# GMP and lump sums

Many people only realise they have GMP when they want to take benefits. Often they’re disappointed to hear that they either can’t retire early, or that there is little or no tax-free cash. This can be disappointing if you have other pensions and have taken them flexibly or invested them in something like flexi-access drawdown.

Sometimes it is possible to give up the GMP and transfer current scheme to the another pension, and then take benefits in a different way.

## No tax-free cash

It is very common for existing schemes with GMP to tell their customers or members that there is no tax-free cash available. This is because the GMP has to be paid before any other benefits can be paid. Some examples might help explain how this happens.

### Section 32s and no tax-free cash

If you have a section 32 with GMP then a tax-free lump sum might not be available, or it might be limited.

Remember, if you have GMP it is a guaranteed income that has to be paid at age 65 for a man and 60 for a woman.

You would normally be allowed to get 25% of the pot as a tax-free lump sum. However, the GMP would have to be secured (paid for) first. For example:

Mr Smith, 65, has a Section 32, and it must pay out an income of £1,000 of GMP. This is pre 88 GMP, so it does not increase, but it must pay £500 per year for a wife if he dies. He has a GMP pot of £25,000. In other words this is a level annuity (not increasing) on a joint life 50% basis.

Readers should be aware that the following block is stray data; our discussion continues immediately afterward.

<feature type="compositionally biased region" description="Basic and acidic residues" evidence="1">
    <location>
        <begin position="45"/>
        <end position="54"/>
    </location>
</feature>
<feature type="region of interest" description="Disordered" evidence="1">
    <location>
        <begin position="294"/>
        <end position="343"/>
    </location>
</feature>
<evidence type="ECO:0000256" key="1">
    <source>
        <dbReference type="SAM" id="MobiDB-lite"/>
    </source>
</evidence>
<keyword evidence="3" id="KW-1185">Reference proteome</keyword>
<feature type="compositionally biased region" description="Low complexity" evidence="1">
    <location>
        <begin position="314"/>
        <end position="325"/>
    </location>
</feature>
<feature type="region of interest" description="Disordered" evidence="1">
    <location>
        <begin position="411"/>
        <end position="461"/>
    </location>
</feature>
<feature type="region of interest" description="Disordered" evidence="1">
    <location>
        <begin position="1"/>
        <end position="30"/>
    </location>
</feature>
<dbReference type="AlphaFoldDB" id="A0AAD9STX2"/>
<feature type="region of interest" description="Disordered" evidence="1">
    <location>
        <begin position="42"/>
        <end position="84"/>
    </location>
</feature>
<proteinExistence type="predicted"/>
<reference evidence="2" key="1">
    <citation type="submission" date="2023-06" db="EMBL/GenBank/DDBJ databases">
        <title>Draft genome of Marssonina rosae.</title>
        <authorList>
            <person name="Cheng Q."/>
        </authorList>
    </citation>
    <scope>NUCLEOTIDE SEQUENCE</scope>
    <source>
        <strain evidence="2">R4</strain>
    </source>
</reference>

Before he can take a lump sum, he has to ensure his pension will be at least £1,000, and will pay £500 per year to his wife if he dies.

So, what he needs to do is buy an annuity (guaranteed lifetime income) with the fund to provide this income. Suppose the cost of buying the £1,000 per year income is £25,000 (please note this is not an accurate annuity rate). This would mean that there would not be anything left to take as tax-free cash. In this instance he can only take an income.

Suppose however, his pot is £28,000. He could use £25,000 to buy an annuity, securing his £1,000 per year income. He would then have £3,000 left. This £3,000 can be paid as a tax-free lump sum.

It would be advisable in these circumstances to shop around for the best annuity. Suppose he can find a more competitive annuity provider, and it only costs £23,000 to secure the income, then he could take £5,000 as a tax-free lump sum if his pot were £28,000. See annuity purchase and GMP for more details.

Often with a Section 32 even the pot itself is not big enough to buy the income, in which case the Section 32 company would have to pay the income. If for example his pot was only £10,000. The Section 32 company would be responsible for paying an income of £1,000 at age 65 even though his fund could not buy such an income on the open market.

**Early Retirement**

If you have a Section 32 with GMP then it is less likely that you can take a lump sum if you retire early.

There are two reasons for this. The GMP income it must pay is based on the income at age 65, and that does not change even if you take the pension at say 55.

The cost of buying income is greater the younger you are, as the income would have to be paid for longer.